Animal Behavior: Innovative Outsiders – Knowledge

Dromedaries and goats seem to be among the bravest ungulates. They head straight for a table full of cups, knock off the lid with their snout and pounce on the goodies inside.

The goal of the experiment by the team led by Alvaro Caicoya from the University of Barcelona was to find out how Animals deal with new problems and whether they can solve old challenges in new ways. They observed 111 animals from 13 species, including giraffes, deer and sheep. The task of the ungulates was to approach unfamiliar cups in their stables and remove the lid to get at the food inside. This experiment, according to the article in the journal Proceedings of the Royal Society B measure ingenuity. The courage of the animals is also required, since new things in their natural habitats are often accompanied by danger.

To find out which factors influence the animals’ propensity for innovative behavior, the researchers recorded whether the respective ungulates are well integrated into their group and how they generally react when new objects suddenly appear in their stables. The group also included the sex, age and food preferences of the animals in the study. Ungulates were used in the experiments because, although related, they exhibit a wide range of group dynamics, food preferences, and cognitive abilities.

Less than half of the observed animals dared to get food

The animals’ approaches to solving the problem were as diverse as the group of test animals was diverse. The gazelles approached the cups unsteadily and sniffed them extensively until after a while they carefully nudged the lid off with their snout to eat the food pellets. Przewalski’s horses, on the other hand, only sniffed the cups briefly before knocking them down to ingest the carrots.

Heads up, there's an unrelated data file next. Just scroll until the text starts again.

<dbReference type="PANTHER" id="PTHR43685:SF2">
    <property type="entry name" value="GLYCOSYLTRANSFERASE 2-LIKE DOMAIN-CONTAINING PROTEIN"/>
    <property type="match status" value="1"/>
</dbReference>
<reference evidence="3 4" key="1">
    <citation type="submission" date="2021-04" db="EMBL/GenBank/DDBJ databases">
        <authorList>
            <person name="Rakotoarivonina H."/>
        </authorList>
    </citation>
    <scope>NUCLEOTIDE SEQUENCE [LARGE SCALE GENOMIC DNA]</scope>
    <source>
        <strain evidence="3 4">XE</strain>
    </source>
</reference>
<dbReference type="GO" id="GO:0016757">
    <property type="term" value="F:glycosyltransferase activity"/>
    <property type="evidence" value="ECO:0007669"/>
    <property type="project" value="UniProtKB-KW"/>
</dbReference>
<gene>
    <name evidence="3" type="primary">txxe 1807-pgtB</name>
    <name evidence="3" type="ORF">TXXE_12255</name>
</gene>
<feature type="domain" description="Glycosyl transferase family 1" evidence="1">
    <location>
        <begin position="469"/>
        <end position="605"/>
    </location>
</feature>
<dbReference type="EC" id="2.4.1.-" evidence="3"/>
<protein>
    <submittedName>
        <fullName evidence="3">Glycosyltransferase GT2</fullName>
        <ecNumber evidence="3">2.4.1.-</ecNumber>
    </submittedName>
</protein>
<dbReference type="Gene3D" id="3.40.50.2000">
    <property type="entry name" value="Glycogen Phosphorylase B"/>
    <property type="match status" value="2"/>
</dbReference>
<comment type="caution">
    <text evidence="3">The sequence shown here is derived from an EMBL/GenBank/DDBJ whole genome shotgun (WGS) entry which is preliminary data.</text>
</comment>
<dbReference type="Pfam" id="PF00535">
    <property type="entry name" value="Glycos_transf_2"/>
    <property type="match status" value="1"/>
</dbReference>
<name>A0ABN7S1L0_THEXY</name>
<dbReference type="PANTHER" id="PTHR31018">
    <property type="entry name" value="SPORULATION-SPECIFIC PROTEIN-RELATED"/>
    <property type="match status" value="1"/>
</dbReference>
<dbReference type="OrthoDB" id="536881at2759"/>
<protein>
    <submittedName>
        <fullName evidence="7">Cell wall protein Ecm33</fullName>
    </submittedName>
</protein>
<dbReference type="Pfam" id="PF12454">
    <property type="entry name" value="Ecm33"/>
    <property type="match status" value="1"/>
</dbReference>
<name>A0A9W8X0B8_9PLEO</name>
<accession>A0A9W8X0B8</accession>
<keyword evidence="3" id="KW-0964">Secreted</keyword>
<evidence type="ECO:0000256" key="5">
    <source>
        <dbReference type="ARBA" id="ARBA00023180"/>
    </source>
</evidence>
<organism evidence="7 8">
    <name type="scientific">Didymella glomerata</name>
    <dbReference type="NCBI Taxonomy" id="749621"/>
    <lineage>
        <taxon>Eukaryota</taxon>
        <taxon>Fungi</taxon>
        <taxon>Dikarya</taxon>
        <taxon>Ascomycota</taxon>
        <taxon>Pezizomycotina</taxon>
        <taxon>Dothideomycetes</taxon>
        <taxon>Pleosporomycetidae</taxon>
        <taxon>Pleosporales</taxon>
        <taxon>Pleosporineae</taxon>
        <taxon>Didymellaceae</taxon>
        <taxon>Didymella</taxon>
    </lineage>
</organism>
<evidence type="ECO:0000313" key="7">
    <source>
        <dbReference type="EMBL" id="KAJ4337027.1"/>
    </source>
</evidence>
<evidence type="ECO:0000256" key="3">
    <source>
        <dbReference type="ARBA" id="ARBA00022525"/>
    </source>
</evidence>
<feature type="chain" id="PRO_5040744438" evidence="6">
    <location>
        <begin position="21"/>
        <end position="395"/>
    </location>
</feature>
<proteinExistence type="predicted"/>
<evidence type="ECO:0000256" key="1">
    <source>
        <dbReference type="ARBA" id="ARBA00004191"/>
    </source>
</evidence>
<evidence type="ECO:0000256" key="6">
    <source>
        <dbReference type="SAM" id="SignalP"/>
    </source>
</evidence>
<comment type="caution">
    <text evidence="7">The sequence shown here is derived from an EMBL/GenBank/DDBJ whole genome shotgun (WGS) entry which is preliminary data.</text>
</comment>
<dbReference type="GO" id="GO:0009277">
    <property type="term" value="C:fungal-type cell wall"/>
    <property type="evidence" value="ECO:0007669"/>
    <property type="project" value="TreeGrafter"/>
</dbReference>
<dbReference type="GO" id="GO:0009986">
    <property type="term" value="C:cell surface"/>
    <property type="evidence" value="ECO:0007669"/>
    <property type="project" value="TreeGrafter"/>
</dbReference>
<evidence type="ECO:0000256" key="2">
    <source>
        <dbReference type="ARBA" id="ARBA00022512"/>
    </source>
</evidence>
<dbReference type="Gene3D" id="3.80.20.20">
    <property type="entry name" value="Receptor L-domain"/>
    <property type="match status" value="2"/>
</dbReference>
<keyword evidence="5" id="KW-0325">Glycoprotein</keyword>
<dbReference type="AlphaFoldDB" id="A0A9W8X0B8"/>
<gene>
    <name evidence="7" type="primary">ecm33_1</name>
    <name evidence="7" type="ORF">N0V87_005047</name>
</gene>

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The animals that were particularly successful in the Becher experiment were those that are less afraid of new things and are in constantly changing group constellations, for example sleeping in a large group but spending the day with only a few of their own kind. Overall, 62 percent of the 111 animals approached the cups, but only 40 animals managed to get food from the containers at least once.

The most successful participants in the experiment were dromedaries and goats. Both living in complex social groups and being domesticated, both of which are true of dromedaries and goats, appear to influence willingness to take on new challenges – but were not a guarantee of success in the experiments. After all, 86 percent of the dromedaries and around two thirds of the goats were able to open the cups and thus eat their favorite foods such as carrots and feed pellets. The study does not reveal whether sex, age and food preferences influence fear of new things. The researchers found a social factor for this: outsiders with loose ties to the group were particularly successful. Maybe it’s because they’re used to receiving less, which makes them more willing to take risks. Necessity is the mother of invention.

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